There are several things today’s franchise brokers would like to keep under wraps.
The 3 things franchise brokers would prefer to keep under wraps that I’ve decided to share with you aren’t bad things. Not at all. They’re just things that you-the prospective franchise business owner should know.
Isn’t that why you’re here?
Don’t you want to have as much information on franchising as possible?
Franchise Broker Information I Shared So Far
In Part 1 of this 3-Part franchise blog series on franchise brokers-and some of the things they prefer to keep under wraps, you learned something really interesting about franchise brokers and the franchisors that use them.
Most franchise brokers work with the same franchisors, and most franchisors work with all of the same brokers.
So, what does that mean for you ? Why is it important for you to know?
It’s important for you to know so you won’t waste time working with two franchise brokers at the same time since they’re probably working with the same franchisors. It’s a waste of time, and can lead to serious confusion. It’s hard enough investigating two or three franchise opportunities at once, even if you’re doing it right.
A Note About Franchise Brokers
I read this a while ago. It was posted on a now-defunct franchise forum. It’s pretty harsh, but it’s true.
“It is important to point out that not all brokers practice their craft the same way, which highlights the fact that obfuscation is not an essential element of franchise sales. Each of the major broker networks, while disclosing that it is paid by the franchisor, in one form or another represents that it provides no-cost, beneficial services to prospective franchisees. On some of the web sites, though, a prospective franchisee is led to believe that the broker is its coach, adviser or consultant. Indeed, some brokers describe prospective franchisee as their clients, even though they are paid and are agents for the franchisor. An assertion that the prospective franchisee is the client when the broker is a paid agent of the franchisor is totally unsupportable. The conflict of interest and the unfairness to a potential franchisee are apparent.”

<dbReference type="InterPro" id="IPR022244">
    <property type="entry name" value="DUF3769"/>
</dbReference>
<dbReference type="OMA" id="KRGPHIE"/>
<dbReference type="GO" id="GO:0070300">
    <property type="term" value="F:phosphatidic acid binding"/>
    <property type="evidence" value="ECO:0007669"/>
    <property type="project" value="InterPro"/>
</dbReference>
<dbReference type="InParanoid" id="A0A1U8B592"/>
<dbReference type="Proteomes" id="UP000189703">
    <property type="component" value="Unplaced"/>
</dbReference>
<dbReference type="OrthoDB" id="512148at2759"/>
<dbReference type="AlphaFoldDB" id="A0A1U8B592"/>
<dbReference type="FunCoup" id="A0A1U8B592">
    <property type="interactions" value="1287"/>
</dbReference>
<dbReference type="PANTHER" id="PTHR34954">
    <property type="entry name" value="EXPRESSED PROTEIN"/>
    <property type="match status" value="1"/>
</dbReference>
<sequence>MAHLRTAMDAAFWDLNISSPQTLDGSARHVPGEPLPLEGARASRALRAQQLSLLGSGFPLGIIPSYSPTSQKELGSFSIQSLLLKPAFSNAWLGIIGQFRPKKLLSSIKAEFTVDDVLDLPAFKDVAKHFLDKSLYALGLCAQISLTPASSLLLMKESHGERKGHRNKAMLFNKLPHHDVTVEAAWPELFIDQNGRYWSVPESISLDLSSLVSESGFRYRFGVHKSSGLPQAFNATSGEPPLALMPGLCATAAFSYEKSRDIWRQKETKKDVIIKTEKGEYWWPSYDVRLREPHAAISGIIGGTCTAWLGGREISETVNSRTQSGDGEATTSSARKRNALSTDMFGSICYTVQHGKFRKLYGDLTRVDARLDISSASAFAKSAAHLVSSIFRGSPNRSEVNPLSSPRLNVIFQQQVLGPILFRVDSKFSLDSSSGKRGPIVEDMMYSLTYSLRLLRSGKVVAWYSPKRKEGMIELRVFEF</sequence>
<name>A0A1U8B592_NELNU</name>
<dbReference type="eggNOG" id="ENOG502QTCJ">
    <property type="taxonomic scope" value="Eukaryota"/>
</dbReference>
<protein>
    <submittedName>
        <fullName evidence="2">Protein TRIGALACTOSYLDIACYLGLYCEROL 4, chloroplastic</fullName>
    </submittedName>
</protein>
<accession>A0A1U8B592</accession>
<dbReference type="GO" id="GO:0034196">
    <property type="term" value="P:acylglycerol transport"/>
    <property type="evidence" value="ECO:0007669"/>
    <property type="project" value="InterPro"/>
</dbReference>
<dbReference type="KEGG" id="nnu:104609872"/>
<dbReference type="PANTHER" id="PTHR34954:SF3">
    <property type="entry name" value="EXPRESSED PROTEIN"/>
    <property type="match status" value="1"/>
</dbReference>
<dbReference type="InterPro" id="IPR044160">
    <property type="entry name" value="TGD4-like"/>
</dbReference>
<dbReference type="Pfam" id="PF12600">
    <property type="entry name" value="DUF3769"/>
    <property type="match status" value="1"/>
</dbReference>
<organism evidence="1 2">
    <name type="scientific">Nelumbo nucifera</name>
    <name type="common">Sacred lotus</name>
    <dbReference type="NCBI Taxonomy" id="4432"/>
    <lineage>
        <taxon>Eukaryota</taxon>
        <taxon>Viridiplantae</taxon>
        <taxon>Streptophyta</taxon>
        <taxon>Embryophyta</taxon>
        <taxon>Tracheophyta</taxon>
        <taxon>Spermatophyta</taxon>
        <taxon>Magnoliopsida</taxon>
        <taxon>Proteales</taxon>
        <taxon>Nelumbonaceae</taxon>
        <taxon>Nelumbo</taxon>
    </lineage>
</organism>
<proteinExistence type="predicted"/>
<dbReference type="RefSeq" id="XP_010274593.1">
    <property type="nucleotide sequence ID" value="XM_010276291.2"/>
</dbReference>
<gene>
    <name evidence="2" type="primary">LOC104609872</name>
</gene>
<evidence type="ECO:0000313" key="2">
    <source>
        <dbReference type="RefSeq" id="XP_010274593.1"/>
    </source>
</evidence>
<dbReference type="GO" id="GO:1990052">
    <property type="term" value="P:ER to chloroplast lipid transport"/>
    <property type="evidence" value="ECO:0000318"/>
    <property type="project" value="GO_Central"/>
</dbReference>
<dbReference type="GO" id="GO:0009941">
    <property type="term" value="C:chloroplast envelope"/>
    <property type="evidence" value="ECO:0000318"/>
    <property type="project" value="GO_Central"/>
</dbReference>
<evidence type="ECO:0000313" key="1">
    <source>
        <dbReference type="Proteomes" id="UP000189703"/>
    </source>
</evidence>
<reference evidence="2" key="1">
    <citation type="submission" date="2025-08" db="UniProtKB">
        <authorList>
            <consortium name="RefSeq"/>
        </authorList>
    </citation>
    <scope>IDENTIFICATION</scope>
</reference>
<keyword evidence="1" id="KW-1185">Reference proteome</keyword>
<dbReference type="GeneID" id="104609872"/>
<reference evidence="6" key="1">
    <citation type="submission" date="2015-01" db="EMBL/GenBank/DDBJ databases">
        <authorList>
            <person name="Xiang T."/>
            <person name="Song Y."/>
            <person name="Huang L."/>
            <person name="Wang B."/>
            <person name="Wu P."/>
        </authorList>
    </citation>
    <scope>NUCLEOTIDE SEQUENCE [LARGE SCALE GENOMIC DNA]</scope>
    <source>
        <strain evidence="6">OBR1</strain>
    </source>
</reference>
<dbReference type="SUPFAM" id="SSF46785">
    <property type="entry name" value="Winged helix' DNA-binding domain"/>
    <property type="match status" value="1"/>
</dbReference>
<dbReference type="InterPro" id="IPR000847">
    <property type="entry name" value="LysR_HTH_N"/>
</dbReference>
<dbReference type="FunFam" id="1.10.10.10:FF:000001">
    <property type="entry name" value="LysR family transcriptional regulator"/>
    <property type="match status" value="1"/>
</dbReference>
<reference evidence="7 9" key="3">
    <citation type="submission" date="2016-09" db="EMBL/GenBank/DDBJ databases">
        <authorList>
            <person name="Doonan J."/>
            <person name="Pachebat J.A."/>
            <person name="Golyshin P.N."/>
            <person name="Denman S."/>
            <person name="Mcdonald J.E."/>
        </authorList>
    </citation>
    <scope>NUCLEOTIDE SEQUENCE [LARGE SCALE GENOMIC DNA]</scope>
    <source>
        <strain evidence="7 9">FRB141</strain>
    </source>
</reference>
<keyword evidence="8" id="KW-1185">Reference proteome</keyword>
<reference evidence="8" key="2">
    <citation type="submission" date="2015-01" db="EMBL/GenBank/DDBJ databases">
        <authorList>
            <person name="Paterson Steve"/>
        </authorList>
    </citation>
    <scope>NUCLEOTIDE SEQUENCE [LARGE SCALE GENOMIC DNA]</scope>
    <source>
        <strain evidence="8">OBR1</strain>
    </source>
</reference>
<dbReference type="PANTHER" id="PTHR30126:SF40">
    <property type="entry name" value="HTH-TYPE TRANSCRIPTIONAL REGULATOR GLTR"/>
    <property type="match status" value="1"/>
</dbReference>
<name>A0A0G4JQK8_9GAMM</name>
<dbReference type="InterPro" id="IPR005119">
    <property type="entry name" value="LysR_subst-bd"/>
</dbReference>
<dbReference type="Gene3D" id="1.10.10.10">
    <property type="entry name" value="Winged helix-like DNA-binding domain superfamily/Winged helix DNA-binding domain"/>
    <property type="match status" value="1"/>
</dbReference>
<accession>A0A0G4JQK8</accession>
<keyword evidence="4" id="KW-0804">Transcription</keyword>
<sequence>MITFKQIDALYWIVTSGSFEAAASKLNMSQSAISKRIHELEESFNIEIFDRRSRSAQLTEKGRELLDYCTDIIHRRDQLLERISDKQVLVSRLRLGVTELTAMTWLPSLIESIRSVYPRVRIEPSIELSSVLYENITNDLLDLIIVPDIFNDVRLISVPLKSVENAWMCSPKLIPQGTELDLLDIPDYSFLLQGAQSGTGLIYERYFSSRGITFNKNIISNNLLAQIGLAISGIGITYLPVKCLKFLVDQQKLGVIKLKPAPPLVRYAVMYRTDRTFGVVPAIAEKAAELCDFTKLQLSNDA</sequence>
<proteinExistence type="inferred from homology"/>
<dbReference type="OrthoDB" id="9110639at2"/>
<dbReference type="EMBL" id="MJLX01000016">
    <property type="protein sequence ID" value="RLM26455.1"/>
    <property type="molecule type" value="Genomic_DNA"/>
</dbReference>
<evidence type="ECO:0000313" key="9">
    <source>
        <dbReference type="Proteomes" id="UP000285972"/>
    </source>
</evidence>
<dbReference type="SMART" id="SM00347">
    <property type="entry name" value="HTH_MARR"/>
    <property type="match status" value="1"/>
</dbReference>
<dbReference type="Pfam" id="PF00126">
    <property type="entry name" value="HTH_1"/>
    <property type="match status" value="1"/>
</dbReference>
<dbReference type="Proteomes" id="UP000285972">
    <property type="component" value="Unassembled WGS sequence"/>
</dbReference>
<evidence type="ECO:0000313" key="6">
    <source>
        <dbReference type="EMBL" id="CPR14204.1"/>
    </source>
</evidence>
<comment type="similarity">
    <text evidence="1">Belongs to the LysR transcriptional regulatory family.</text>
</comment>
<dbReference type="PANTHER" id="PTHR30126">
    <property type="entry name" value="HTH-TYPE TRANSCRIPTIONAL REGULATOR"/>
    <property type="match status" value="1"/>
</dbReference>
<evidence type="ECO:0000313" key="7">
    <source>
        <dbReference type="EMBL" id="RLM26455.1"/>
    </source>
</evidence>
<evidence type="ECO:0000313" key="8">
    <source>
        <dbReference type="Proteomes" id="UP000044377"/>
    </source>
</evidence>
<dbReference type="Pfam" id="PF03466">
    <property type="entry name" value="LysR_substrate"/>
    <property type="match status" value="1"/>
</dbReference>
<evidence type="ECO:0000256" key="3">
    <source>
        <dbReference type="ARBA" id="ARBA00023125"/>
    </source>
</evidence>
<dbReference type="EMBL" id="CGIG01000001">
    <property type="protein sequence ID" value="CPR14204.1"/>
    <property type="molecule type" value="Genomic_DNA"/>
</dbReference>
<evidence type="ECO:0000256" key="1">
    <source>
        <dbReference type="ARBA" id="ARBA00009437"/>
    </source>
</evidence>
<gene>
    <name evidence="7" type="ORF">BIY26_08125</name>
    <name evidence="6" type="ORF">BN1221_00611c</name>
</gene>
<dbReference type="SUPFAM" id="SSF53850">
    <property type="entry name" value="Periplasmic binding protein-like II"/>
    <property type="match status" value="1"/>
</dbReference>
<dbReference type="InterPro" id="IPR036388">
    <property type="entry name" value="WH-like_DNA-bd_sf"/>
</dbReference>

– Michael Seid, MSA Worldwide
3 Things Franchise Brokers Would Prefer To Keep Under Wraps: #2
Who are you? Seriously.
When you work with a franchise broker, who are you?
Wait. Let me do it this way, instead.
Who aren’t you?
The answer: The client.
When you work with a franchise broker, you are not their client.
The franchisor is.
You only “feel” like you’re the client when you’re working with a franchise broker.
Just Follow The Money Trail
Most franchise brokers (who sometimes call themselves consultants) offer their services for free. That’s because they’re paid by the franchisors. It’s really easy to follow the money trail. Unless…
Some franchise brokers charge a fee. They call it a consulting fee or a commitment fee. It can range from $50 to a few hundred dollars. Some brokers feel that by charging a fee they’ll be able to get only “serious” prospects. It’s up for debate, but since I’m not a broker anymore, I’ll leave it to the brokerage community to do.
If you work with a franchise broker who charges a small upfront fee, does that change things? Are you the client since you’re paying a fee?
The franchisor is the client because they’re paying the big fee.
The franchisor is the client because they have a signed sales agreement with the broker. A signed contract.
Does it matter?
Yes. Of course it matters.
Whenever money changes hands because of something you’ve said yes to, a sale has been made. In this case, there are two sellers.
The franchisor and the franchise broker.
They both make money when you send in your check for the upfront franchise fee and sign the franchise contract.
It’s not a bad thing. But, it is a “thing.”
Full Franchise Broker Disclosure
I’m not sure you know this about me, but I’m trying to change the franchise world.
Part of the change that needs to take place has to do with disclosure. Franchise buyer’s need to know who’s who in the franchise broker-franchise buyer relationship.
Franchise brokers need to disclose their relationship with you-the prospective franchise owner.
Franchise brokers need to tell you who the client is-who their client is.
should needs to happen before you start working together.
It should be something that can be read and signed by both parties. The broker and you.
In today’s day and age-the age of transparency in business, it’s the right thing to do.
It’s important for you to know who’s who.
In Part-3 of this series on the 3 Things Franchise Brokers Would Prefer To Keep Under Wraps, I’ll unwrap something else for you.